However, just like trying to make a 1:1 map, you are fooling yourself if you think they can perfectly represent the final product. Perusing this goal leads to a lot of wasted time with little to show for it.

Thinking all experience design questions can be answered in the design phase

We want our designs to be "bullet proof" when they get to the developers but my experience time after time is that there are just some questions that cannot be answered until the rubber hits the road.

Thinking static prototypes can fill in for temporal designs

No matter how hard you try, a paper prototype will never be able to answer "What if…?" questions about temporal designs (see image below). Oh, you can talk about the ideas, create static interfaces with all sorts of labels. You can even story board dynamic and temporal ideas out, but you can never truly prototype the idea in order to test it.

The three types of prototypes: static prototypes are great for showing the static design, so-so for dynamic design, but fail completely when it comes to showing temporal design

How to avoid the fidelity cliff

You can never completely eliminate the prototyping fidelity cliff, but you can move the base further down in the process and know when you have reached it in the project (see image below). To do this, the UX profession will need to start to completely rethink how we work, moving away from what were tried and true methodologies to more, dare I say it, lean and agile methodologies.

The aim should be to move the fidelity cliff rather than eradicate it completely

Here are a few ideas to get you started on your path.

01. Forget 'pixel perfect' during the design phase

No, this does not mean you get to be sloppy or only create rough designs, but you should know that you are not going to hit every possible design option with perfect clarity. Instead, working on close is close enough and then rely on the techniques below to get the development version to pixel perfection.

02. Iterate, but set time limits

Part of the churn and spin comes when we don't set hard and fast deadlines for ourselves. The story goes that Leonardo DaVinci worked on the Mona Lisa for over 15 years trying to perfect the work of art, but was never truly satisfied. He was caught in a perfection loop, iterating to an imaginary perfection that does not exist. We are not artists, though, and we need to produce something we are satisfied with in the time we have.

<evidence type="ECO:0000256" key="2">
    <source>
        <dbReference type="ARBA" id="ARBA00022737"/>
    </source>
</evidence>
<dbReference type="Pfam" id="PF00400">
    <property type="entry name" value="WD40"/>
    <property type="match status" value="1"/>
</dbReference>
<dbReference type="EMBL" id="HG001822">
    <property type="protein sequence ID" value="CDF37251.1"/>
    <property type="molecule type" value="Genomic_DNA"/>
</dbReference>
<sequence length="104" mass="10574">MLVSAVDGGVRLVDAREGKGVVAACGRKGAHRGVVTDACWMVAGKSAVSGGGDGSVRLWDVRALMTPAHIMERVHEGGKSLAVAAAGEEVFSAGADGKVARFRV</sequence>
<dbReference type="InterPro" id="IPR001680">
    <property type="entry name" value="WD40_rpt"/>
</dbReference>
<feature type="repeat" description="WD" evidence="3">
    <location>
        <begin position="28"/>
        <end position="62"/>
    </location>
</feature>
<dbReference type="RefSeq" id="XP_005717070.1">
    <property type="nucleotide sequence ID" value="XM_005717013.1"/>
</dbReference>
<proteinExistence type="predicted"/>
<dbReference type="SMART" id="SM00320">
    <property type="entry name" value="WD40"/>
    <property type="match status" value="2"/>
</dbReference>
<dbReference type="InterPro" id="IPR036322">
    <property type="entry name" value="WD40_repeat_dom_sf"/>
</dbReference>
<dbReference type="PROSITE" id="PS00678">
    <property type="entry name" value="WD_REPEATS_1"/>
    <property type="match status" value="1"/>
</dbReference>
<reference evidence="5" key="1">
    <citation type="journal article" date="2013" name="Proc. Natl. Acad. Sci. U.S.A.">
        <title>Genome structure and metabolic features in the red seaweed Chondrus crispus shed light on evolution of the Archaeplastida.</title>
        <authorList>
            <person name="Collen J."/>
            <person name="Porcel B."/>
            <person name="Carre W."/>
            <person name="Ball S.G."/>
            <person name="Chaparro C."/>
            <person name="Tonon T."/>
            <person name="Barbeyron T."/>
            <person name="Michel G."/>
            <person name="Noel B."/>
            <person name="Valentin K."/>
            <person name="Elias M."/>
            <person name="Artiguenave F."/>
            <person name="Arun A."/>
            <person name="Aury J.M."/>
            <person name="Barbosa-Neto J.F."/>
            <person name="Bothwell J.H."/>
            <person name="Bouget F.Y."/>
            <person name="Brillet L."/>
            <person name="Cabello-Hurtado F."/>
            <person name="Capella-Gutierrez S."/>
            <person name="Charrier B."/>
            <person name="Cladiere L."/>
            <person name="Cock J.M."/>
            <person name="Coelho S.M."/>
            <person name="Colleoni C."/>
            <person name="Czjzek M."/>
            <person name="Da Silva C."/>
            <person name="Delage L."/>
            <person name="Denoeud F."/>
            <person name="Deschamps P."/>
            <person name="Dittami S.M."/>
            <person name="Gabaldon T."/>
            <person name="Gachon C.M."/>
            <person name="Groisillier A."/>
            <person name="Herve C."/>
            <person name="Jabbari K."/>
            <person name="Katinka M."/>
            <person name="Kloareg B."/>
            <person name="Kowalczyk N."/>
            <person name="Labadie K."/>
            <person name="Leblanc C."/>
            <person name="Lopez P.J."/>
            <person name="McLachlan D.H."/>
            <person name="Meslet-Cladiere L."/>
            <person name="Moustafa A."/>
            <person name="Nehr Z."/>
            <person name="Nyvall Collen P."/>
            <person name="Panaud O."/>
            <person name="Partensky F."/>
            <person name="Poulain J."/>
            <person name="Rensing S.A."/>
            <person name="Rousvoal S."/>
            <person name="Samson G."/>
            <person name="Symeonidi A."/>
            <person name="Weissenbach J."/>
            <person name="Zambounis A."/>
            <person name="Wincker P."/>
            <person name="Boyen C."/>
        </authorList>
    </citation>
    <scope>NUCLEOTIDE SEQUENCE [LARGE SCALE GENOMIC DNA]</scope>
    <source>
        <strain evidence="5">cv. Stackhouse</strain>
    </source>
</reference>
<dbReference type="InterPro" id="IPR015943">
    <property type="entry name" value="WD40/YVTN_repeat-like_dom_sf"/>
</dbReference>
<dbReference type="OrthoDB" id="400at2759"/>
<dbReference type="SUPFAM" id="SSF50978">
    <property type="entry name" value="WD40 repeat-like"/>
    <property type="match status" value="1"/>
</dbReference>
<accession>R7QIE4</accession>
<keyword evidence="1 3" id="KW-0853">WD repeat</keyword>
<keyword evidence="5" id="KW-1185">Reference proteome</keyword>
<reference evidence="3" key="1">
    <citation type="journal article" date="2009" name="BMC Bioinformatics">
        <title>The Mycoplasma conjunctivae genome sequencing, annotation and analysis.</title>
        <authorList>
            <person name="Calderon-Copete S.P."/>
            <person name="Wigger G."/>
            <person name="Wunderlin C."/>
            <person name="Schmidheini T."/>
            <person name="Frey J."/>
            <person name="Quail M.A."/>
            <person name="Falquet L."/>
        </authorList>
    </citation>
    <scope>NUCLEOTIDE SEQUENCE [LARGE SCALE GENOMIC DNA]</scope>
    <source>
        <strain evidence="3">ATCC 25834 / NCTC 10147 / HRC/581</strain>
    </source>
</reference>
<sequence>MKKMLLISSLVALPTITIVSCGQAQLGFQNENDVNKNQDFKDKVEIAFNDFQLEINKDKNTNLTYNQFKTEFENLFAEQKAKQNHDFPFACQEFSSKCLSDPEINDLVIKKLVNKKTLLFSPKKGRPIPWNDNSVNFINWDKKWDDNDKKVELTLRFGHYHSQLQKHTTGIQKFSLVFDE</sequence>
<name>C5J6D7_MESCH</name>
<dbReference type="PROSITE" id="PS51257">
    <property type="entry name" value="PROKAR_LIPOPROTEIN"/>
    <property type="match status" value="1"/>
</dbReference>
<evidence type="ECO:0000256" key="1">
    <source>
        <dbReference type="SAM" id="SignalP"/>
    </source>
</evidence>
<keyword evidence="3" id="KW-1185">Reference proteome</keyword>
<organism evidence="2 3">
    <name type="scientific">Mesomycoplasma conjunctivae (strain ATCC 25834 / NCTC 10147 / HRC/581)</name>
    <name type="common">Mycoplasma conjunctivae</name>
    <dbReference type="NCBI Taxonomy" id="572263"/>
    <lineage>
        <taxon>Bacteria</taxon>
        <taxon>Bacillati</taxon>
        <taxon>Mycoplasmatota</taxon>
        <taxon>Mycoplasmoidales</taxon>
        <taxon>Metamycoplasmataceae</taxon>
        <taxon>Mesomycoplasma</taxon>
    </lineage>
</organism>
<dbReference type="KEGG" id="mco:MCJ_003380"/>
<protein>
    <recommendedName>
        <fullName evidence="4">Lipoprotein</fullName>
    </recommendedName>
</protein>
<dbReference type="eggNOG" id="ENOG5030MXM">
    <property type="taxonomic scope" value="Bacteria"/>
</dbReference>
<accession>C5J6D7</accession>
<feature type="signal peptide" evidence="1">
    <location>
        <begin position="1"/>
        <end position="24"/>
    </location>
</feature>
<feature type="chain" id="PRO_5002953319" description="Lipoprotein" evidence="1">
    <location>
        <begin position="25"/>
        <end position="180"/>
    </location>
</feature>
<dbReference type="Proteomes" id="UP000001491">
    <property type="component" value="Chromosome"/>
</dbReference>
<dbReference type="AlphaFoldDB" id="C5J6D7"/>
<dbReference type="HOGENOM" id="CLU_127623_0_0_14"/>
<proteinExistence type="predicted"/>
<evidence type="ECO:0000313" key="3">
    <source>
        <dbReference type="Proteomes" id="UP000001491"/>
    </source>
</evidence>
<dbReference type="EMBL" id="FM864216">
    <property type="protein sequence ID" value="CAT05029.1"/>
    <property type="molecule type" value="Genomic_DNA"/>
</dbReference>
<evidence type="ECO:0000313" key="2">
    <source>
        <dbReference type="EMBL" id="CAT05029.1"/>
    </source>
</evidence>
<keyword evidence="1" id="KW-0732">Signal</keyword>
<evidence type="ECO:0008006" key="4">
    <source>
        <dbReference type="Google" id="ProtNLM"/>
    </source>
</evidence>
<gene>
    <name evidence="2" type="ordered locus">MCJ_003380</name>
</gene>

03. Set the scope (and don't creep)

Setting clear objectives for the project, milestones, and sprints is imperative to making sure you have the time you need to iterate, without getting caught in the perfection loop.

04. Talk and make notes in place of detailed deliverables

I don't know how many times projects spin their wheels and derail simply because the team members won't just walk over to each other's desks and have a conversation. Don't worry about creating beautiful deliverables, worry about communicating using the most direct, effective, and quick ways possible.

05. Create Style Guides

A style guide can be worth a thousand visual comps. It should the most up-to-date agreed upon rules for how the product is to be put together. Need to change the format for how paragraphs appear? You could change it in dozens of comps or simple change the rule in the style guide.

06. Designers need to learn HTML & CSS – developers need to learn UX

If you are a designer and you don't know how the basic core web technologies work, then you are doing a disservice to yourself and your audience. You will overlook new idea, new patterns, and best practices.

If you are a developer and you do not understand the basic tenets of experience design, then you are doing a disservice to yourself and your audience. Even the best design interface will cause frustration if the developer doesn't ensure that attention is given to making sure the product works well. We are all UX professionals!

Words: Jason Cranford Teague

Jason Cranford Teague is a Senior Creative Director at Capital One and teaches workshops on experience design for developers, development for designs, and temporal design thinking.